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University Of Illinois’ James Coleman Elected To National Academy Of Engineering

Rep. Timothy V. Johnson

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Mr. Speaker, James J. Coleman, professor of materials science and engineering at the University of Illinois, was one of 66 to be elected into the National Academy of Engineering. A pioneer of photonics and semiconductor lasers, Coleman will join the 2254-member, 206 foreign associates Academy. He was elected for his contributions to the fields of technology and engineering.

Coleman, who earned his bachelor's, master's and doctoral degrees from the University of Illinois, is a researcher in the Micro and Nanotechnology Lab and the Coordinated Science Lab.

``Dr Coleman's research has added considerable knowledge to the field of semiconductor lasers and photonic devices, and his many successful patents and contributions to the engineering literature remain a testament of those achievements,'' comments Ilesanmi Adesida, dean of the College of Engineering. ``He is also an Illinois alumnus, so we are doubly proud of his achievements.''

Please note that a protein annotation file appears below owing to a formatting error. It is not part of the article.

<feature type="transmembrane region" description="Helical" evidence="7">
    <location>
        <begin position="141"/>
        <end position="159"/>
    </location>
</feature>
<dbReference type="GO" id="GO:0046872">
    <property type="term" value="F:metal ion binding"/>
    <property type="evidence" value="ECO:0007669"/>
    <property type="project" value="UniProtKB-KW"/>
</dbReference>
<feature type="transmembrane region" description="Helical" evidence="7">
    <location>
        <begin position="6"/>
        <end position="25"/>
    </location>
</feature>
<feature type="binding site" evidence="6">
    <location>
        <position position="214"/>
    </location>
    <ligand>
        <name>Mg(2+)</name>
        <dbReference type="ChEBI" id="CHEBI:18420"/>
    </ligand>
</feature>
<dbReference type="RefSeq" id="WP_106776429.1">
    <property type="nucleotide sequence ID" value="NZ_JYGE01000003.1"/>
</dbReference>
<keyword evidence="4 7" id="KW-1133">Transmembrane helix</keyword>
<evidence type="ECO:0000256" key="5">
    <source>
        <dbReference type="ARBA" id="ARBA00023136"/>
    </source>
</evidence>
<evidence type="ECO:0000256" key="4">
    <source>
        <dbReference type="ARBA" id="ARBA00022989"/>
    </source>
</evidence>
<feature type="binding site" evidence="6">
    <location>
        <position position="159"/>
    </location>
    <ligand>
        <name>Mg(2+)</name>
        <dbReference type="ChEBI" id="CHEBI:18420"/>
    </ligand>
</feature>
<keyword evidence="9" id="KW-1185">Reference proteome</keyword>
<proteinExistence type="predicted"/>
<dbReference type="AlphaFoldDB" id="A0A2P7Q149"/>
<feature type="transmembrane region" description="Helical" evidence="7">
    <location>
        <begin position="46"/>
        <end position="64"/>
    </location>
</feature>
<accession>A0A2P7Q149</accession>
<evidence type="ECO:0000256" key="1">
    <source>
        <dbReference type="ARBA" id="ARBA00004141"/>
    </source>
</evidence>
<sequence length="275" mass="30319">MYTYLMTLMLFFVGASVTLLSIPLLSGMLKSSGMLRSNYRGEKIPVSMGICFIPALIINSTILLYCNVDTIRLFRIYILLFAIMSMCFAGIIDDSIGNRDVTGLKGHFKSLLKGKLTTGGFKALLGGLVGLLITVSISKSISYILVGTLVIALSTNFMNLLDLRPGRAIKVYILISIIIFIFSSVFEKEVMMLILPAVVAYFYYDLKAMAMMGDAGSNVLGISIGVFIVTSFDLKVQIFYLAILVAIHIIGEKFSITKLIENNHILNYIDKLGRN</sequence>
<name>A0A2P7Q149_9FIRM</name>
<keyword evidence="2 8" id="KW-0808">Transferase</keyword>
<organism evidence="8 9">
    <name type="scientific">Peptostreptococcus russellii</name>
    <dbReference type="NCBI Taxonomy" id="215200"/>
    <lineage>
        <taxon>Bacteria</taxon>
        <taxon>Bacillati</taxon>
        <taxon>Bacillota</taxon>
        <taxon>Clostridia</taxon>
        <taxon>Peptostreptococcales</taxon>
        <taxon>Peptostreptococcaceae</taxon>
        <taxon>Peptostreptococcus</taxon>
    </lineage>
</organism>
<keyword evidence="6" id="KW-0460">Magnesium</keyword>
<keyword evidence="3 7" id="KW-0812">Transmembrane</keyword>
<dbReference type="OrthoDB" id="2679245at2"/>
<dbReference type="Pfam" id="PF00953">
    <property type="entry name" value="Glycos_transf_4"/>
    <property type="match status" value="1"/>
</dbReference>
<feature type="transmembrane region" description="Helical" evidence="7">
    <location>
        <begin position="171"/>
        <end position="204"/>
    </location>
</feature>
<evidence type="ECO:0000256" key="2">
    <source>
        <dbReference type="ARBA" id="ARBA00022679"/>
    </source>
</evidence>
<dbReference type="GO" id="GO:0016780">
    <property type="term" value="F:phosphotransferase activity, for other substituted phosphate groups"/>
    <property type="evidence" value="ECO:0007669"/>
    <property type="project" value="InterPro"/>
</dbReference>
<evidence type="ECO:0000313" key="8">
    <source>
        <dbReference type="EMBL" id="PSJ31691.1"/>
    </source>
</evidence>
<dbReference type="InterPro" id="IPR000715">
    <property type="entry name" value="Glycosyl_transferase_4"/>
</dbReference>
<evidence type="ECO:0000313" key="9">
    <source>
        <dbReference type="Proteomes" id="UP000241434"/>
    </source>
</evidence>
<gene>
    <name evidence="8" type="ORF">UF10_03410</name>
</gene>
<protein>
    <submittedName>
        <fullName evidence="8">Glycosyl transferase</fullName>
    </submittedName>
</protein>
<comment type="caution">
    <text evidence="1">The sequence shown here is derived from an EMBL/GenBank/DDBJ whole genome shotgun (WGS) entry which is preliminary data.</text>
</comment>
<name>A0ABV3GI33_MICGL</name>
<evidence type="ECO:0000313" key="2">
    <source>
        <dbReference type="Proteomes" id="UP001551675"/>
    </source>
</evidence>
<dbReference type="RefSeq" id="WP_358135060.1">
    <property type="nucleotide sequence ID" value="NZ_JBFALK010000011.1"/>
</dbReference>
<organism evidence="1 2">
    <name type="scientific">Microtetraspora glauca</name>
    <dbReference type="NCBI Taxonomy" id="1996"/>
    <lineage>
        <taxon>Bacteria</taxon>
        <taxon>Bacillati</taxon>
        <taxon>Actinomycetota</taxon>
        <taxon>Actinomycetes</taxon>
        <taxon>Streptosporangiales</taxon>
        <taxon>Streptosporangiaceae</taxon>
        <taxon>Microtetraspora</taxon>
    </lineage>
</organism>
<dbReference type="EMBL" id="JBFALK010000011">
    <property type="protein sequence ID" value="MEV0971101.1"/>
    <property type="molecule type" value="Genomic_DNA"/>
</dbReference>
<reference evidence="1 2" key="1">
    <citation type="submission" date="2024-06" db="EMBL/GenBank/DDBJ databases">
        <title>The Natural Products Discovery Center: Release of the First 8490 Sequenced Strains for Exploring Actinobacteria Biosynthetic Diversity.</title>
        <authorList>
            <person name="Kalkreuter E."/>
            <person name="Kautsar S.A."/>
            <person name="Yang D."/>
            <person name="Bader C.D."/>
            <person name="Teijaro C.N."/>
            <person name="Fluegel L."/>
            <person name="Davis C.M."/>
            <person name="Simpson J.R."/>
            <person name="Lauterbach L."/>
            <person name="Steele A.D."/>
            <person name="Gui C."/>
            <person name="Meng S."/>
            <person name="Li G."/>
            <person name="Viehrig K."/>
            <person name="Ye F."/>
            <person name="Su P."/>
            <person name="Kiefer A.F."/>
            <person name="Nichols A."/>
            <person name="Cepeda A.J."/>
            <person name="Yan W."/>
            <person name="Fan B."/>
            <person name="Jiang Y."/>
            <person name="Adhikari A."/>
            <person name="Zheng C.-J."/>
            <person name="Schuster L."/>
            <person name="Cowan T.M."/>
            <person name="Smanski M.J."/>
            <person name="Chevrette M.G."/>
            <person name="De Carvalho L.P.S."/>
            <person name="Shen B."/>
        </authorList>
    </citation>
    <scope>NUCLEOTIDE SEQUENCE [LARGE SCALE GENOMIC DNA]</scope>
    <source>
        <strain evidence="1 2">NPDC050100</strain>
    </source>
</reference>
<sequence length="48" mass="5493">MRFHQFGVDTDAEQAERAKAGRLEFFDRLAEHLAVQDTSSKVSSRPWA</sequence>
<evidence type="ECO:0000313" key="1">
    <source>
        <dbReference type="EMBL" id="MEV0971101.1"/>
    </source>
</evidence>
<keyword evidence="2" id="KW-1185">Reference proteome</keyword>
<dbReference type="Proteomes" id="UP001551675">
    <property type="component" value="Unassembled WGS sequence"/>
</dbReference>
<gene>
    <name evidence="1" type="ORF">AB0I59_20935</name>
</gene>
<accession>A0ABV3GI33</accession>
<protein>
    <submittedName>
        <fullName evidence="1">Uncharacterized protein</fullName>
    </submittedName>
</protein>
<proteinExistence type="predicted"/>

Photonics and semiconductor laser pioneer James J. Coleman (the Intel Alumni Endowed Chair in Electrical and Computer Engineering and a professor of materials science and engineering at the University of Illinois) is one of 66 people newly elected to membership of the U.S. National Academy of Engineering (NAE), along with new 10 foreign associates (joining the existing 2254 members and 206 foreign associates, distinguished by outstanding contributions to the fields of technology and engineering). Coleman, a researcher in the Micro and Nanotechnology Lab and the Coordinated Science Lab, was cited for his work in semiconductor lasers and photonic materials. His research focuses on materials for optoelectronics. Having helped to develop metal-organic chemical vapor deposition (MOCVD), as the director of the Semiconductor Laser Laboratory at Illinois he oversees research using MOCVD growth of III V semiconductors to explore applications in lasers, quantum dots and other optical structures. ``Dr Coleman's research has added considerable knowledge to the field of semiconductor lasers and photonic devices, and his many successful patents and contributions to the engineering literature remain a testament of those achievements,'' comments Ilesanmi Adesida, dean of the College of Engineering. ``He is also an Illinois alumnus, so we are doubly proud of his achievements.'' Coleman earned his bachelor's, master's and doctoral degrees in electrical engineering from the University of Illinois. He worked at Bell Laboratories and Rockwell International before joining the faculty in 1982. He has published more than 400 journal articles and holds seven patents. Coleman is a fellow of the Institute of Electrical and Electronics Engineers (IEEE), the Optical Society of America (OSA), SPIE (the international society for optics and photonics), the American Association for the Advancement of Science (AAAS), and the American Physical Society (APS). Also among the new members and foreign associates announced by the NAE was Illinois engineering alumnus Supriyo Datta (MS 1977, PhD 1979, Electrical Engineering), who is the Thomas Duncan Distinguished Professor of Electrical and Computer Engineering at Purdue University in West Lafayette, Indiana (cited for ``quantum transport modeling in nanoscale electronic devices'').